"When you put a great manager together with a great act you can achieve greater things"

We cracked on anyway and I certainly learnt a lot about what a band needs from my own experiences, which has greatly helped understand my own artist's needs at 2020Vision. 


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We kept working on new material and some good tracks started to pop up. One of them Psycho is still one I love. For me this is when we got it bang on - forget vocals, forget guitars - this is live electronic music, recorded in one take, by four guys all playing together well as a unit.  It also destroyed places live because people react to energy.

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America is BIG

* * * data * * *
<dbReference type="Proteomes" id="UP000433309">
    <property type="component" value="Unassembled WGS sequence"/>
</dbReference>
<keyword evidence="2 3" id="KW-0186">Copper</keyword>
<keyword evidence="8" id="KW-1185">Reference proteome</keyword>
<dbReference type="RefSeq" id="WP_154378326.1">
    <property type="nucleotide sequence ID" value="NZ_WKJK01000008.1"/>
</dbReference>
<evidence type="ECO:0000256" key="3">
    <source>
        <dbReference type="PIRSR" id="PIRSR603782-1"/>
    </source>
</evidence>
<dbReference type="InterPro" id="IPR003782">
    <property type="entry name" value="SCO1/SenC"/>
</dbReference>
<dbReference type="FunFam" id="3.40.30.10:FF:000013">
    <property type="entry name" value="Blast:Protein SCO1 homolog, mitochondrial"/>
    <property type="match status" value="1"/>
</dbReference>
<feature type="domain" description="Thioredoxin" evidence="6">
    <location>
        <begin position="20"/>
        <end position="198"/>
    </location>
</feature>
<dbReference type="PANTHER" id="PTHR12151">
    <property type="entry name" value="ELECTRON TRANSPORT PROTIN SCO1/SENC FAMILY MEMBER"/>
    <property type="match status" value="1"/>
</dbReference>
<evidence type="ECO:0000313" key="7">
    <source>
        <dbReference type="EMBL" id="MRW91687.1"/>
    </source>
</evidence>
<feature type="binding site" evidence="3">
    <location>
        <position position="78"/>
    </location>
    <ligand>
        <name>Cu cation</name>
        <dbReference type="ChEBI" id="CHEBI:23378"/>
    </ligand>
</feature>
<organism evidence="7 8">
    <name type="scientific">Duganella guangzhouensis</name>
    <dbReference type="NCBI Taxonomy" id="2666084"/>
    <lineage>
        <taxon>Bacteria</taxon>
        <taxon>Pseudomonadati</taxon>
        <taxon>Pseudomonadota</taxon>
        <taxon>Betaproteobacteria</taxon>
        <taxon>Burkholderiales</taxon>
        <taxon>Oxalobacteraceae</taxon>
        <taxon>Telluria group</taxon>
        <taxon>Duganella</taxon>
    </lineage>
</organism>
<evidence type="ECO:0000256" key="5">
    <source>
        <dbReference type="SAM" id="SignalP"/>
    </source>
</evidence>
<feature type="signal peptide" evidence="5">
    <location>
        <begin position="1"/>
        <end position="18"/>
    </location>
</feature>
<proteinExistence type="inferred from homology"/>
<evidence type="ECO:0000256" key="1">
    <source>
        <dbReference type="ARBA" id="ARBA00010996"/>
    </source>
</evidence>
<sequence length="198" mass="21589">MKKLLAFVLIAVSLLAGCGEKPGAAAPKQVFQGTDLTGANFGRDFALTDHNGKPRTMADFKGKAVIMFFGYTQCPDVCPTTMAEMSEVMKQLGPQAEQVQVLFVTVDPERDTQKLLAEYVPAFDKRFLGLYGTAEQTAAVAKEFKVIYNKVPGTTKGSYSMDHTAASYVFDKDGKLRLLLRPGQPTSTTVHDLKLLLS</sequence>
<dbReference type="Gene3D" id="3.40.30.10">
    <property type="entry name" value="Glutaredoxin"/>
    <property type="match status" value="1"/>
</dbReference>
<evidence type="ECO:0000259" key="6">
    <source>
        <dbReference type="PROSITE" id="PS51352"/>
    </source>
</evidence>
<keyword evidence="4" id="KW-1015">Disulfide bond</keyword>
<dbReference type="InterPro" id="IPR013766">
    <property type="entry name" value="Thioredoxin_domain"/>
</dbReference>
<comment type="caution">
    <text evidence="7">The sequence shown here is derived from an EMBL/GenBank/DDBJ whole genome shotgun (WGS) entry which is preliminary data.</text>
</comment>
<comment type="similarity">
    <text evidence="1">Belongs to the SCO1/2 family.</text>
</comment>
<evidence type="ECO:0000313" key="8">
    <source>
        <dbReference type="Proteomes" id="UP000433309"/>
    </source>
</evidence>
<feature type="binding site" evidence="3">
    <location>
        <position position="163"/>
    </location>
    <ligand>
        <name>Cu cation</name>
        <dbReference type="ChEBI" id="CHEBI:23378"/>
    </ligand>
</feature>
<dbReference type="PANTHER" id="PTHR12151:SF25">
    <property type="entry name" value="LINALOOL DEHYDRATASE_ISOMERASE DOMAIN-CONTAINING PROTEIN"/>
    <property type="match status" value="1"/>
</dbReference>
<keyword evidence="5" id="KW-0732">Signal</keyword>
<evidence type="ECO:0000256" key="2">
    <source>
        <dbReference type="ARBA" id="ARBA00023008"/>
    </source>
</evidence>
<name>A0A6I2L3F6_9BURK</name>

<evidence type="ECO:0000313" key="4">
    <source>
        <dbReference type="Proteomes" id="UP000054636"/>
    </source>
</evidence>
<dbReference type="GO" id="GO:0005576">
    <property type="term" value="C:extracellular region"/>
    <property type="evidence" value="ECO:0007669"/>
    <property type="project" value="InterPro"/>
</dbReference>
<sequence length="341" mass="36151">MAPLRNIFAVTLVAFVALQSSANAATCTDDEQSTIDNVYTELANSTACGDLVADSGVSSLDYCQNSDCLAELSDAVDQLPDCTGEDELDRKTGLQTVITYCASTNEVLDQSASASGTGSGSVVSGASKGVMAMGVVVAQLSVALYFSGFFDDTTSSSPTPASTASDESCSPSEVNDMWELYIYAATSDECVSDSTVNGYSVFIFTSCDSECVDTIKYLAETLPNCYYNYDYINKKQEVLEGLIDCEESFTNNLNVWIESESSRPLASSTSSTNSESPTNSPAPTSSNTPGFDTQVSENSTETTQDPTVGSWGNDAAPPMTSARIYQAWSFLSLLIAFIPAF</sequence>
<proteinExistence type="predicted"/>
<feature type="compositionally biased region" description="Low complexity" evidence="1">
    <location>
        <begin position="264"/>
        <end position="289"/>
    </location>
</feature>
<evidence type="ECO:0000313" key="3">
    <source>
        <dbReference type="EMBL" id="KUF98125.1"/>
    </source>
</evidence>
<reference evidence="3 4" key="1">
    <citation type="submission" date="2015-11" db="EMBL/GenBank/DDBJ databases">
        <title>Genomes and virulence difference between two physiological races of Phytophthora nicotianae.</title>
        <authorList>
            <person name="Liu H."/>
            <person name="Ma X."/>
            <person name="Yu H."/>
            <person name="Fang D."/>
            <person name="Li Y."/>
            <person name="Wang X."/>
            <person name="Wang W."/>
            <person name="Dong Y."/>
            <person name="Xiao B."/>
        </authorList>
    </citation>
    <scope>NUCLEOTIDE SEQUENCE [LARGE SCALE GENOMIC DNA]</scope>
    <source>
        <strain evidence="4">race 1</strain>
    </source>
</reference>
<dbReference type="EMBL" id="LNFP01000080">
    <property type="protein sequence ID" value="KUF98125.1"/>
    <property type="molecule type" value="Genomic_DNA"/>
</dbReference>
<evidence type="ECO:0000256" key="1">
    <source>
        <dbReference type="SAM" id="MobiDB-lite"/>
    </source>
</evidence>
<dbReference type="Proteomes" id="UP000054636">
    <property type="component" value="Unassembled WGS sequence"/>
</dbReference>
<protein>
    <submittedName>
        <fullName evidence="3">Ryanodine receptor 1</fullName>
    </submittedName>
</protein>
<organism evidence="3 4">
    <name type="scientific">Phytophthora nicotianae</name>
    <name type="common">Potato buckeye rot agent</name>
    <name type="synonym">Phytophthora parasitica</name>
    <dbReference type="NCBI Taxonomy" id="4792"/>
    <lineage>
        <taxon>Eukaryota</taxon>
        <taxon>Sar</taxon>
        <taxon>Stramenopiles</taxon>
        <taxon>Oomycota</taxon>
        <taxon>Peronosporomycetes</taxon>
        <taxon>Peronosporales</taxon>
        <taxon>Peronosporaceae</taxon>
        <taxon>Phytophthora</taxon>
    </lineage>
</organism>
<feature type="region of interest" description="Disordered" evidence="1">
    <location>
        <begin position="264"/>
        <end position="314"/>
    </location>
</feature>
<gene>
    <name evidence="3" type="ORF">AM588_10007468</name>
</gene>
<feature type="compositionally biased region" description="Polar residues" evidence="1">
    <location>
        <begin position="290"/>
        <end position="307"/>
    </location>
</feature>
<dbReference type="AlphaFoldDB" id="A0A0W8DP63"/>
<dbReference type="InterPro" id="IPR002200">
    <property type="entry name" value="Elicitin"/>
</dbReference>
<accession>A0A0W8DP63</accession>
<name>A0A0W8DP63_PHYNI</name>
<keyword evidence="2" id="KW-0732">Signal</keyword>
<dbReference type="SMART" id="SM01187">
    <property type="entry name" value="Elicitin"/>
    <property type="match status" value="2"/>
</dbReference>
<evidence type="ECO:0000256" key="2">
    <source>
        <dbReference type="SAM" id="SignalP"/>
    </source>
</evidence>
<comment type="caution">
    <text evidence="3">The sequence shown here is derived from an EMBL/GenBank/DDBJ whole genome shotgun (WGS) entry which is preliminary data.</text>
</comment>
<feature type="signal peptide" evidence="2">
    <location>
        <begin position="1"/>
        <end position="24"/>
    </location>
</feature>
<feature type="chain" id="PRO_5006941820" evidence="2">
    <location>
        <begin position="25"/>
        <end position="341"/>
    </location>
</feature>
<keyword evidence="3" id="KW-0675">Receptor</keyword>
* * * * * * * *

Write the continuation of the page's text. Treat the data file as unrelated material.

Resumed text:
Then out of the blue I received a really strange message from a guy called Ben Silver. He told me that we were big in the states and that our 'Live at Sonar' mix was regarded as pioneering work for an emerging live electronics scene over there. Apparently this scene had huge numbers of people going out to gigs and festivals.  Ben helped with the bookings for a festival called Camp Bisco which was set up by the long running merry pranksters The Disco Biscuits and they wanted us to headline the dance tent, closing the whole festival on July 19th 2008.  It is really hard to get a band into the states, with a very tough visa process but we sorted it all out and off we went.